A new study in the journal Diabetes Care found gastric bypass surgery can have a lasting effect in reversing pancreas damage brought about by Type 2 diabetes. It's further evidence that bypass surgery produces dramatic results unmet by medication alone. NBC's Robert Bazell reports.
As weight-loss surgery has become more common over the last several years, doctors have had tantalizing clues that certain procedures bring dramatic reduction in type 2 diabetes -- beyond getting their ability to reduce the patient’s weight.
The surgery appears to have stopped damage to the pancreas, reversing the cause of diabetes as well as alleviating the symptoms, the researchers reported Tuesday in the journal Diabetes Care.
A year ago researchers at the Cleveland Clinic carried out a careful trial of 150 patients with diabetes that was not being adequately controlled. One-third got gastric bypass, one-third were given a device similar to a lap band that reduces stomach volume, and the rest received the best drug therapies. The goal was to reduce the participants’ blood sugar to below normal levels.
In the patients who got the bypass surgery the results were dramatic.
"It's pretty amazing," bariatric surgeon Dr. Philip Schauer of the Cleveland Clinic said at the time. “Many of our patients, even within hours of the operation, their blood sugar becomes normal … even before they've lost any weight at all.”
The big question was, would the results last? In a one-year follow-up study, published in the journal Diabetes Care on Tuesday, the answer is yes. "Gastric bypass surgery seems to uniquely restore pancreatic beta-cell function, presumably by targeting belly fat and modifying the hormones in the gastrointestinal tract," Dr. Sangeeta Kashyap, an endocrinologist with the Cleveland Clinic, said in a statement. "Gastric bypass remarkably targets belly fat where hormones that are toxic to the body develop."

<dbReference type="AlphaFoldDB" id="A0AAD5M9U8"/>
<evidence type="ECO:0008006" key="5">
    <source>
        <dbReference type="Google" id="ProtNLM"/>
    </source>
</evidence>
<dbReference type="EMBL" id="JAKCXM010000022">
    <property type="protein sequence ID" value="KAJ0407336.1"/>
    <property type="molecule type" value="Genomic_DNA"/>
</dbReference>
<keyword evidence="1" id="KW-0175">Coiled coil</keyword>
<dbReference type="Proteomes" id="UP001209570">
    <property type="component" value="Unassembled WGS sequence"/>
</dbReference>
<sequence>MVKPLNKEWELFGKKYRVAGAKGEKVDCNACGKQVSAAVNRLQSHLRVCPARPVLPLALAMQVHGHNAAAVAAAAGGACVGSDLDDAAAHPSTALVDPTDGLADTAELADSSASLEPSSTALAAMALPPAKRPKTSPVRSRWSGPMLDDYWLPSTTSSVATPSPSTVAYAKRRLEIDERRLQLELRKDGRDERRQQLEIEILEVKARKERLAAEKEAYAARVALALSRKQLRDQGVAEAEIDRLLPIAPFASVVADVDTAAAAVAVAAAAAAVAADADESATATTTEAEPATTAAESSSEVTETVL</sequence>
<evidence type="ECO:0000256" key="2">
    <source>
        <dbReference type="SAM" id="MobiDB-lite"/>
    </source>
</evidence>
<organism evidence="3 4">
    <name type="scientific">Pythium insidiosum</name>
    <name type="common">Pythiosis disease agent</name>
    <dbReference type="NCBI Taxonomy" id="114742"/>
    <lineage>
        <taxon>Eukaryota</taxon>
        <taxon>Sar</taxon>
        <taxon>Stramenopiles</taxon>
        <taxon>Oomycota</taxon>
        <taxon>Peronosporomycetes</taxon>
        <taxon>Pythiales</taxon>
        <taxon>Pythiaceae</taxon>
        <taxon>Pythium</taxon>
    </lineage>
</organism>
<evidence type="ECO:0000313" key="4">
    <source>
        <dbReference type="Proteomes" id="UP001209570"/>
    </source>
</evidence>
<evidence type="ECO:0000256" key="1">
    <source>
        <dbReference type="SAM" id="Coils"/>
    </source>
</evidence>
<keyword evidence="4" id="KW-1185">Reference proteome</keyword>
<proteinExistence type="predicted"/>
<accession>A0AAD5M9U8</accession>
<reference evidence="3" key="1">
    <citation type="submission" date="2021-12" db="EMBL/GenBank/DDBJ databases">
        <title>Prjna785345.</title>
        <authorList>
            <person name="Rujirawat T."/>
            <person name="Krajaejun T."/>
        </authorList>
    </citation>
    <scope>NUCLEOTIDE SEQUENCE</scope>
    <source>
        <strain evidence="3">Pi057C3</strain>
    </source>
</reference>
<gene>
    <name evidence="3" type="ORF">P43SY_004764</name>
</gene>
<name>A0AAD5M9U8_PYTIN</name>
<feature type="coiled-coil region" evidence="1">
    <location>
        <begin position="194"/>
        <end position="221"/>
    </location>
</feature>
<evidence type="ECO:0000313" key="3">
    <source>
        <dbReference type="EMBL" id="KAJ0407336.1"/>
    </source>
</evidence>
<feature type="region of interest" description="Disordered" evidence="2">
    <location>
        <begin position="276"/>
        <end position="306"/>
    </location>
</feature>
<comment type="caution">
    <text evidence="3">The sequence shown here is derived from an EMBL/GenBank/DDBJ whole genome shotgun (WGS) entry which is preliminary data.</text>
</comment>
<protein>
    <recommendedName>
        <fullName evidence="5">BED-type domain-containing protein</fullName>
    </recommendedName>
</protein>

Marla Evans a former Type 2 diabetic says within a few days of having gastric bypass surgery her diabetes was much better and within a month or two after surgery she had no trace of diabetes and felt "fabulous emotionally and physically."
The pancreas makes insulin, which in turn control blood sugar. People with diabetes can't control their blood sugar as well, and the excess sugar damages organs such as the eyes and kidneys. The pancreas worked again in patients who had the surgery, Kashyap says. "This is something that is very novel and something we don’t see with medications or with insulin," she said.
A gastric bypass procedure makes the stomach smaller by dividing it into two sections and connects a portion of the small intestine to one of the stomach pouches, reducing the amount of calories absorbed by the body. Curiously, another surgical procedure called sleeve gastrectomy, which also reduced stomach volume, caused the patients to lose just as much weight, but it did not bring the same dramatic reduction in diabetes.
The doctors are not sure how the bypass surgery changes the hormone balance in the body to cure the diabetes. And they hope someday they might achieve the same effect without the surgery.
The Cleveland Clinic doctors want to treat more patients before they are confident they have a cure. An estimated 26 million Americans have type 2 diabetes and it has been called one of the fastest-spreading epidemic ever.
Dr. Sangeeta Kashyap, an endocrinologist at the Cleveland Clinic, says their studies show that bypassing the intestine has powerful benefits on peoples' diabetes and metabolism.
If it continues to be successful, the main issue will be whether major surgery costing $25,000 -- and often not covered by insurance -- is too drastic a treatment. In response any doctors point out that uncontrolled diabetes often leads to kidney problems, heart attacks, strokes, amputations and death. For many diabetic patients medical costs far exceed $25,000. So, if the diabetes cannot be controlled in other ways, the surgery may become far more common.